Sunday, June 15, 2014

Whatever you do, don't mention the war

On the whole, it's probably less interesting to examine Mike Rogers's babbling prescriptions in detail than to look back -- could it be nearly eight years? -- to those halcyon days when, by golly, real Americans thought twice before declaring something a civil war:

"You have not yet had a situation also where you have two clearly defined and opposing groups vying not only for power, but for territory," White House press secretary Tony Snow said. "What you do have is sectarian violence that seems to be less aimed at gaining full control over an area than expressing differences. ..."

Ah, differences. And that sort of carelessness is a sure sign of a librul media plot -- right, Bill O'Reilly?

NBC News has declared that there is indeed a civil war in Iraq. Now that's not shocking, because NBC is the most aggressive anti-Bush network these days, as they have made a calculated effort to woo left-wing viewers.

The question is: Is NBC wrong about Iraq? The answer is yes — at this point.

The Iraq War has morphed into a number of conflicts, much like the chaotic Baltic* situation under President Clinton. Because the Bush administration miscalculated the problems after Saddam, the ensuing chaos has given power to a number of bad guys.


Good thing Fox had leading policy thinkers like Cal Thomas to put it all in context:

The height of pretension in all of this was when Matt Lauer got on the "Today" show, and like a head of state, announced that they were now going to call it a "civil war." What right does he have to do this? Who elected him to anything?

Nor had the White House gotten much friendlier by May 2008:

White House press secretary Dana Perino said Tuesday the administration is “fed up” with the way NBC News is treating the Iraq war.

"I remember very distinctly, how there was a quite the pomp and circumstance when NBC, on The Today Show, decided to declare that they were declaring Iraq was a civil war. But since then, after the surge and things certainly have improved in Iraq, NBC has never had a corresponding ceremony to say that Iraq is not in a civil war. We're just curious to find out what they believe," she said.


In  other words: Stop it, you pesky media! How could you dare suggest that Americans died as a result of systematic policy blunders, rather than episodic hostile action?

Fox, as you can imagine (two versions of the main story line from Friday are shown at right, in case you had something better to do than cataloging variations on the paranoid theme), knows exactly when to declare a policy fault and when to fall back on somber fears about whether our sacrifices were in vain. It's a bit annoying to note that the purportedly liberal media are generally in lockstep; here's the local fishwrap on Sunday's 1A:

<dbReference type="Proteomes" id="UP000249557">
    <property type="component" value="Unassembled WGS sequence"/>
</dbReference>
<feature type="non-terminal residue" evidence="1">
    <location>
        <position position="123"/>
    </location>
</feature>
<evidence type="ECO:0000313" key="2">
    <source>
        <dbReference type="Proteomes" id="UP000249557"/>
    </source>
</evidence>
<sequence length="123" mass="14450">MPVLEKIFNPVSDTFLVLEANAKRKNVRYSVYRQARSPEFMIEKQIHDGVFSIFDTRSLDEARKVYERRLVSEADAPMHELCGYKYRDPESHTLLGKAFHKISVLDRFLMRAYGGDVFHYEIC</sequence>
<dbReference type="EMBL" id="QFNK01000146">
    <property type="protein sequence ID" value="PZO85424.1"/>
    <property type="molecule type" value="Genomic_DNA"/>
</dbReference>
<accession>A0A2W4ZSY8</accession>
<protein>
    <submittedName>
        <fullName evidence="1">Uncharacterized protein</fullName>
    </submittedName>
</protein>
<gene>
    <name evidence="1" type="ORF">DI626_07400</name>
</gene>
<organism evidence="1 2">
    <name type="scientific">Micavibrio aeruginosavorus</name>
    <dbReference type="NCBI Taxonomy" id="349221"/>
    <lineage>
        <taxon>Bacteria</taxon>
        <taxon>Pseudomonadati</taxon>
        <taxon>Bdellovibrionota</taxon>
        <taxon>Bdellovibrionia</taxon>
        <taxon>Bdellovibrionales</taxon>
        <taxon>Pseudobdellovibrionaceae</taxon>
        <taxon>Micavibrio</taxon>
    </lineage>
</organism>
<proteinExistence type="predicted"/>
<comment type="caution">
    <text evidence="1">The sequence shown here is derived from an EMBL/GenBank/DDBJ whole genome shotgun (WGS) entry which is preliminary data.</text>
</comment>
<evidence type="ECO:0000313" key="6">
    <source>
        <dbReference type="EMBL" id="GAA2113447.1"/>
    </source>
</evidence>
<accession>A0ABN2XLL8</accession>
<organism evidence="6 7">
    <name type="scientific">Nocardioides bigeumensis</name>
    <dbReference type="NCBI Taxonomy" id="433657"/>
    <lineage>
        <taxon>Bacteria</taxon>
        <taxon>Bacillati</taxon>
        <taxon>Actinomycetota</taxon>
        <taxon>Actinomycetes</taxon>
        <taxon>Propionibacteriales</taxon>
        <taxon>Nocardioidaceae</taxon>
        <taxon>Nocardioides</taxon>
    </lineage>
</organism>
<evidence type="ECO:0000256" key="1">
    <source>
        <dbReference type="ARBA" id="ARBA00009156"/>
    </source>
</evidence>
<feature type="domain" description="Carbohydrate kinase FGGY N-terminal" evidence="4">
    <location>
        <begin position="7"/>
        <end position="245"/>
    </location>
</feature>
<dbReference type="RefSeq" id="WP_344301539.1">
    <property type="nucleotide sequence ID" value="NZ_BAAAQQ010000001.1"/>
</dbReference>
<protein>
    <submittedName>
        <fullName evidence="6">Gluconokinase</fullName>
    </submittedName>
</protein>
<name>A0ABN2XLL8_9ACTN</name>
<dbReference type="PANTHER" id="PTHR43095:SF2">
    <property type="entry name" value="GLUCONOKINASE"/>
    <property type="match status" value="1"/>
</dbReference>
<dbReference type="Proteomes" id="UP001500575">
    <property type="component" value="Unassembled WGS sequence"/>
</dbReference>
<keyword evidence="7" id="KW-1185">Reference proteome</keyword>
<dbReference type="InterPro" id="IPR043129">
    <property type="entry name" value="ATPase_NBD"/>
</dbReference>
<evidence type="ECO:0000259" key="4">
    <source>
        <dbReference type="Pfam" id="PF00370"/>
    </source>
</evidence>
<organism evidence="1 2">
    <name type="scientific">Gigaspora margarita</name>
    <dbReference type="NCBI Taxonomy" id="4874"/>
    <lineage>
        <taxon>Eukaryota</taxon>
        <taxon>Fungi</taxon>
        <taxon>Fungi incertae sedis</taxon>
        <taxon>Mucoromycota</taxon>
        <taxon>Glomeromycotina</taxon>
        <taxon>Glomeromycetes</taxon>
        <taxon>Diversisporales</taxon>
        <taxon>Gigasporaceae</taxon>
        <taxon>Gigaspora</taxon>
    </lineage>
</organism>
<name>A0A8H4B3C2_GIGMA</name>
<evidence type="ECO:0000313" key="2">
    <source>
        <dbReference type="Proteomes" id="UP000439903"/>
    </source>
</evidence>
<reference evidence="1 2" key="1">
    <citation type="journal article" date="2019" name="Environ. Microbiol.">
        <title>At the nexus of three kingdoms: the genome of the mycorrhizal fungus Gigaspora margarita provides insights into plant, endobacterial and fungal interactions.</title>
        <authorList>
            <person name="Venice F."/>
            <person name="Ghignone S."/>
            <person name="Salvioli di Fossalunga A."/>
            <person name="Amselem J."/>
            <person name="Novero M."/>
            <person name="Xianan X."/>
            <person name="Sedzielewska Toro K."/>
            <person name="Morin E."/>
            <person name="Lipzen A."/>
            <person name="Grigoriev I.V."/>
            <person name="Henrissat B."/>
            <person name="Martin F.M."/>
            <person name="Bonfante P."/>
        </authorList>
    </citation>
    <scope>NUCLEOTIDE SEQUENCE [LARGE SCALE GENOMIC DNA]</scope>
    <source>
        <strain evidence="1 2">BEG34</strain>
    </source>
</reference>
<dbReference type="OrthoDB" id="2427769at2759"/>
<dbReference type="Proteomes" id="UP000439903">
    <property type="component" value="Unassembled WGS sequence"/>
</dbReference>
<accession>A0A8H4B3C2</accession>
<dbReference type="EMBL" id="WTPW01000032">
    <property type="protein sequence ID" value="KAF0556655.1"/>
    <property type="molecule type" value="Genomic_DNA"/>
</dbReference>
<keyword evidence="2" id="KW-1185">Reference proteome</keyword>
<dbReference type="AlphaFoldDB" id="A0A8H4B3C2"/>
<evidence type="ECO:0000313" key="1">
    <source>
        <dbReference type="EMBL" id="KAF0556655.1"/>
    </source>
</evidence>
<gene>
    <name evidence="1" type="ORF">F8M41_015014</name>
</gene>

Iraq war veterans in Michigan and across the country are watching with dismay, bitterness and even sadness as the same insurgency they fought against took control of two major cities — Mousul and Saddam Hussein’s hometown of Tikrit — last week.

Is it really too much to ask? That maybe a grownup news organization could remember enough about the past decade to point out not only that it's not the same insurgency, but that the main reason there have been insurgencies in Iraq during that time span was the deranged decision to launch a war there in the first place?

I don't mean to suggest that the press should go around making fun of people or belittling their losses; whatever its provenance, "comfort the afflicted" is a pretty good ethical precept. I do suggest that, having spilled so much ink on idiosyncratic failure, we might do well to be a little more attentive to systematic failure. The second US-Iraq war was not an accident. It was not a bold stroke for freedom or against terrorism. If it was meant to serve national interests, it was almost comically incompetent. If we don't want to endure the consequences of future blunders on that scale, it'd be nice to have a press that is capable of independent decisions and well enough informed to stand by them.


* You don't suppose he meant "Balkan," do you?

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